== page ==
7 min|Dr. Maya Kuczma
9 Causes of SIBO That Has You StrugglingWellness, Health, Gut Health
The Real Deal About SIBO
Small Intestinal Bacteria Overgrowth (SIBO) occurs when there are too many bacteria in the wrong place (the small intestine). Although bacteria is vital for the functioning of the healthy body, too many bacteria or an imbalance of certain types of bacteria can lead to a variety of health concerns (SIBO symptoms).
SIBO does not occur randomly; there are many reasons why bacteria can relocate to the small intestine, or why the bacteria usually present there is able to flourish. In this sense, SIBO is both the cause of a variety of symptoms - and is caused by a variety of health concerns. In order to fully treat SIBO, it is important to identify what caused it. Without treating the cause, SIBO will likely recur after treatment. Typically, levels of bacteria are kept in check by multiple features of the digestive tract:
- acidic secretions from the stomach
- downward propulsive impulses (wave-like movements) such as peristalsis and the migrating motor complex (MMC)
- secretion of bile from the gallbladder
- immunoglobulins in the small intestine (that fight bacteria and other pathogens)
- ileocecal valve, a one-way valve connection between the small intestine and large intestine
Dysfunction in any of these processes can allow for bacteria to overgrow in the small intestine, resulting in SIBO.
9 Causes of SIBO
1) Low stomach acid
Low stomach acid, also known as hypochlorhydria, interferes with the initial stages of digestion. Without adequate acid, food is not broken down sufficiently, allowing large undigested carbohydrates into the small intestine. Bacteria feed off of these carbohydrates, allowing them to proliferate. Stomach acid suppresses the growth of bacteria; when levels are low, bacteria are able to proliferate freely.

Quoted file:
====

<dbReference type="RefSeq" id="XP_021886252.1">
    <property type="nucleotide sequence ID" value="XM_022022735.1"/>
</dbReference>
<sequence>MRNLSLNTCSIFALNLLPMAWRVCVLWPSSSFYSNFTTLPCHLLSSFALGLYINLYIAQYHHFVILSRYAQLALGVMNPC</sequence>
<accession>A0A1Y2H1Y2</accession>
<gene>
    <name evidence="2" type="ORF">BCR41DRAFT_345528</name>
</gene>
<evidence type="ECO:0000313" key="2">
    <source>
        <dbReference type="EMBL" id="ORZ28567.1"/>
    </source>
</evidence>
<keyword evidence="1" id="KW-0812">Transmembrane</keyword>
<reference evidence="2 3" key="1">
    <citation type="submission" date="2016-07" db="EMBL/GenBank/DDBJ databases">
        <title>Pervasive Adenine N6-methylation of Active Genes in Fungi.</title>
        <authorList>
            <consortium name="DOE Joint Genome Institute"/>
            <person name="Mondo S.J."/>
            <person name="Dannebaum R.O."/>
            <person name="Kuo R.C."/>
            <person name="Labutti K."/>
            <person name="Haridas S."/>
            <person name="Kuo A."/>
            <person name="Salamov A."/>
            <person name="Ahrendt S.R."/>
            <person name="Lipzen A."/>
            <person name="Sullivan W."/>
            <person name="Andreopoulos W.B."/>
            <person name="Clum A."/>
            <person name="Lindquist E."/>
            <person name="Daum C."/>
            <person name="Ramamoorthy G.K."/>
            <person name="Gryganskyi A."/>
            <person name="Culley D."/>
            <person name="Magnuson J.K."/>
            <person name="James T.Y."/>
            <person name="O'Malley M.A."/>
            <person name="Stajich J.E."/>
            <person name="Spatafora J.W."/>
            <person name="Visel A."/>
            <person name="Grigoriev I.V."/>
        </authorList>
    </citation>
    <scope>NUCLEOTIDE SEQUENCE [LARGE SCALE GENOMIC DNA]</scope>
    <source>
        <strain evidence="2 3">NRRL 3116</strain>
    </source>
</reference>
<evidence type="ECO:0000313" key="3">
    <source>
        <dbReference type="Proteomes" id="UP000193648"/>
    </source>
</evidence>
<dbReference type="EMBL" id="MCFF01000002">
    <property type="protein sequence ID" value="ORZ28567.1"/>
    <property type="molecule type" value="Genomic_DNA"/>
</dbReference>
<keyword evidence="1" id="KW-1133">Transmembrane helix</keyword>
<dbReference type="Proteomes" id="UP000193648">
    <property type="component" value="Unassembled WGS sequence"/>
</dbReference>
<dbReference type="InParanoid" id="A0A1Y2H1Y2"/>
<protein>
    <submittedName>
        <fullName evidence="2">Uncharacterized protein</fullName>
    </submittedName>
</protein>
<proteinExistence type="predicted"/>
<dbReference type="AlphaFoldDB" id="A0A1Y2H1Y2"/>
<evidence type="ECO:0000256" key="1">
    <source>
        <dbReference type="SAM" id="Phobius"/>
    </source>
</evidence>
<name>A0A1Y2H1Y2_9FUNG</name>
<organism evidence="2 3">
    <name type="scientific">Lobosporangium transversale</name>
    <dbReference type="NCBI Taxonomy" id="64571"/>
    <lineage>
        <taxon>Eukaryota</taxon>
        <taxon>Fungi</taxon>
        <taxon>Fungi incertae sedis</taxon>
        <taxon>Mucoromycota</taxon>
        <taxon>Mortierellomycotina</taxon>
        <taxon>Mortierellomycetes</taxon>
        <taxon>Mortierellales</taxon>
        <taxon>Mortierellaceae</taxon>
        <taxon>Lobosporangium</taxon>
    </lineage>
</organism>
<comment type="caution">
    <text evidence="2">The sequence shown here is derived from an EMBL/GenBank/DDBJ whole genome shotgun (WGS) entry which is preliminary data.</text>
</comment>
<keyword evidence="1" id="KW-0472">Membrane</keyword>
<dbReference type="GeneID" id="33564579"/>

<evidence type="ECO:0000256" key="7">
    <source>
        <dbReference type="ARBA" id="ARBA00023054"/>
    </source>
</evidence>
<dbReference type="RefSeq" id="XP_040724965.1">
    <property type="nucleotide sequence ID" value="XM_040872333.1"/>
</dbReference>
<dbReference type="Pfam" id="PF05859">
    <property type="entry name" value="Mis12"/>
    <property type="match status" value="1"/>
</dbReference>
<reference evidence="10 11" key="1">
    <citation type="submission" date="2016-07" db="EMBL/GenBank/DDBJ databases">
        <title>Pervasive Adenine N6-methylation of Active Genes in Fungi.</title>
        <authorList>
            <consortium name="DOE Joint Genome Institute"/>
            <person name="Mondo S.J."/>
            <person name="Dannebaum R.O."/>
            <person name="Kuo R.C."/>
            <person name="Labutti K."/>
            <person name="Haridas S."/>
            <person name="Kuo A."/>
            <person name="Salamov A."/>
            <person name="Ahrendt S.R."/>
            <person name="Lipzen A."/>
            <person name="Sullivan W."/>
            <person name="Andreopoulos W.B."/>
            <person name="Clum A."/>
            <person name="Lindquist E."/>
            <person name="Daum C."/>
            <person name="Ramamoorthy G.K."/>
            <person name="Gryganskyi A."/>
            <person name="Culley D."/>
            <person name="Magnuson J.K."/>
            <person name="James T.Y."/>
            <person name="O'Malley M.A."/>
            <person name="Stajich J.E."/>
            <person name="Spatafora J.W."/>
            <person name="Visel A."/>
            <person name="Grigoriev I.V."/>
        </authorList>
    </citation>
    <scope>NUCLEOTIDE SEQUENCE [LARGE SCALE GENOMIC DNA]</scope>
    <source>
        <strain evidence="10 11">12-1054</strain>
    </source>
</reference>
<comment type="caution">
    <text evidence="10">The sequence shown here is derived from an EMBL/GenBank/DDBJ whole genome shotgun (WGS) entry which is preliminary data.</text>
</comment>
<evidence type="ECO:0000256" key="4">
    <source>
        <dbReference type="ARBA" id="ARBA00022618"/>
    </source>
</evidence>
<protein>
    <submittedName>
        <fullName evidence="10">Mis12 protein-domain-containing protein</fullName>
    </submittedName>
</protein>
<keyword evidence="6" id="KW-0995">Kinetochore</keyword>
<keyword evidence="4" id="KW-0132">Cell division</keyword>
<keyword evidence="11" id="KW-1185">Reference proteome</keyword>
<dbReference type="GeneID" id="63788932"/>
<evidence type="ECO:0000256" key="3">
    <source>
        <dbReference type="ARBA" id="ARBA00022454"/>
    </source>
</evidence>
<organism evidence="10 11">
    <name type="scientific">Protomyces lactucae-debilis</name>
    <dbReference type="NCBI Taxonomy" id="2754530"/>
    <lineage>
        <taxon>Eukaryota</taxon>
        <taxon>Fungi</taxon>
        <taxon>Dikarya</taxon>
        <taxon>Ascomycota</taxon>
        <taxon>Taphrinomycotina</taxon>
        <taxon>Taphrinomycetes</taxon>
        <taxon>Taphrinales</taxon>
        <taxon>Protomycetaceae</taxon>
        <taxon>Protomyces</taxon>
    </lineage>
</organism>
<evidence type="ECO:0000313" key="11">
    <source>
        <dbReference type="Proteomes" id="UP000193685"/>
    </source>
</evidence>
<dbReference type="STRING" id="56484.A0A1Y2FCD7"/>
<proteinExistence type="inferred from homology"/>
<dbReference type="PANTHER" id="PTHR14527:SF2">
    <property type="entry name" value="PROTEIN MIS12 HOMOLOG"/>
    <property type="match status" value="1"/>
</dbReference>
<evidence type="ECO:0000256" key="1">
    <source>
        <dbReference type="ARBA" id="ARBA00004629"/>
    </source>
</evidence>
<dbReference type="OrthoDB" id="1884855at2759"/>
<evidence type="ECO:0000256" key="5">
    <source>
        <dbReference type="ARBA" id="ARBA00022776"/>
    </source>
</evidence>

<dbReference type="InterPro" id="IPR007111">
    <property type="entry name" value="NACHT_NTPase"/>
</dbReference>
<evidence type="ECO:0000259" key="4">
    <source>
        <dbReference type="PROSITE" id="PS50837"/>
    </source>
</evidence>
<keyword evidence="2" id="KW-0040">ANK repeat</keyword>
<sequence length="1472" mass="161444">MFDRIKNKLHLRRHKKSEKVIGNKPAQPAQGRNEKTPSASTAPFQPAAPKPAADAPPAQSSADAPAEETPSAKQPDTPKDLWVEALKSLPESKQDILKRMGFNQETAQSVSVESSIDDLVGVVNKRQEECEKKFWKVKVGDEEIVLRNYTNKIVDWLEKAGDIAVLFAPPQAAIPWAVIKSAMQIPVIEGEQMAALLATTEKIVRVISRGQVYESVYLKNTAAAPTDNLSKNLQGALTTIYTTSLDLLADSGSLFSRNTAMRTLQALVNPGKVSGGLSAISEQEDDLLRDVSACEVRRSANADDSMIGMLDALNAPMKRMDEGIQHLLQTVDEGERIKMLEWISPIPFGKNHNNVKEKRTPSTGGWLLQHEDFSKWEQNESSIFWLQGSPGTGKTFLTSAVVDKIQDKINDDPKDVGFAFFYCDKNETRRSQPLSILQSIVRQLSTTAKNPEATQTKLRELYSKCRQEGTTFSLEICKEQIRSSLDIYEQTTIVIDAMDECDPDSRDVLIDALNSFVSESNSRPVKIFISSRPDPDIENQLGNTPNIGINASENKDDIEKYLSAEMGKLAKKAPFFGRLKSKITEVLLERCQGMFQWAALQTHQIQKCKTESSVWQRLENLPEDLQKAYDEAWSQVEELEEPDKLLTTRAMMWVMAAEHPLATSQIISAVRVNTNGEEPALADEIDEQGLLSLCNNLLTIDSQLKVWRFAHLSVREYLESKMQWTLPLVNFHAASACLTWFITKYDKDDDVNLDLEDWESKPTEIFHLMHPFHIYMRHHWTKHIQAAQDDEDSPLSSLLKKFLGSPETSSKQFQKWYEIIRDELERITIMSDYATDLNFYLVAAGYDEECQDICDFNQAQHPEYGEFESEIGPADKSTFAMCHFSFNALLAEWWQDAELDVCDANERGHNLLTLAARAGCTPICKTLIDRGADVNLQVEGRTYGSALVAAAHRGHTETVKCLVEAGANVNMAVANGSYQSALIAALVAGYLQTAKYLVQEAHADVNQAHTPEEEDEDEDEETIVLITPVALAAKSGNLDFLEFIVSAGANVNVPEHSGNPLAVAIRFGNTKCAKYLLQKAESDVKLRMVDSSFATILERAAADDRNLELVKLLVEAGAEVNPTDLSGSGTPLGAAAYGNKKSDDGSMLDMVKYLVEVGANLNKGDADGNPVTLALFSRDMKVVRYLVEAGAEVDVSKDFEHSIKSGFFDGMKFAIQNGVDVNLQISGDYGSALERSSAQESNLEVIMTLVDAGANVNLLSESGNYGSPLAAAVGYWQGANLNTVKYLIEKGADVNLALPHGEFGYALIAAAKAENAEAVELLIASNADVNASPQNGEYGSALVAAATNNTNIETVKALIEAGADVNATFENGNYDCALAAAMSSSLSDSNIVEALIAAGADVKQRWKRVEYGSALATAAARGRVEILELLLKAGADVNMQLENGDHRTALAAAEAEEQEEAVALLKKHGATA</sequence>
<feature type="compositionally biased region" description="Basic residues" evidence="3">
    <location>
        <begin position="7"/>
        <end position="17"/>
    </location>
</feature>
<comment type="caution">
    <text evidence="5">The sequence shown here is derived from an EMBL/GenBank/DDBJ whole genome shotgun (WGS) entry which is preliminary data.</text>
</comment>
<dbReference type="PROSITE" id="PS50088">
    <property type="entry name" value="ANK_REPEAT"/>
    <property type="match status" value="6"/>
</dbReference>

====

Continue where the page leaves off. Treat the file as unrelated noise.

As a by-product of carbohydrate digestion, the bacteria produce hydrogen gas, increasing pressure in the abdomen, pushing acid from the stomach into the esophagus, leading to 'acid-reflux’(1). Commonly, doctors will prescribe an acid-blocking medication; however, since the initial issue was a lack of acid, these medications can worsen symptoms and increase the likelihood of developing SIBO(2,3). Other factors can lead to low stomach acids, such as the use of antacids, stress, inflammatory foods, nutrient deficiencies, or an H. Pylori infections (4,5).
2) Altered bile flow and enzyme production
Bile and enzymes are both required for adequate digestion of the food we eat (The Gut). Proteolytic enzymes and bile acids additionally have anti-bacterial effects, helping to protect our gut against bacterial overgrowth. Without sufficient enzymes, carbohydrates may not be broken down sufficiently, providing fuel for bacteria to overgrow. Without the protective effects of enzymes and bile acids, there is an increased risk of developing SIBO (7).
Stress interferes with many aspects of digestion. When we are under stress, our body produces less stomach acid, leading to reduced bile secretion and enzyme production, both of which we have just learned can contribute to SIBO. Additionally, stress can weaken the immune system, allowing for overgrowth of bad bacteria or an infection that may require antibiotics, further increasing the risk of developing SIBO. Stress also interferes with gut motility, slowing the movement of food, and bacteria, through the gut. Reduced gut motility predisposes us to develop SIBO.
4) Migrating Motor Complex Dysfunction
If our digestive system is healthy, the migrating motor complex (MMC), a pattern of gut contraction, moves bacteria from the small intestine into the large intestine between meals and during the night. However, if MMC function is impaired, bacteria are not cleared from the small intestine correctly, increasing the likelihood of developing SIBO (Gut Motility). A variety of conditions increase the risk of impaired MMC function, such as:
- certain medications such as opioids and proton pump inhibitors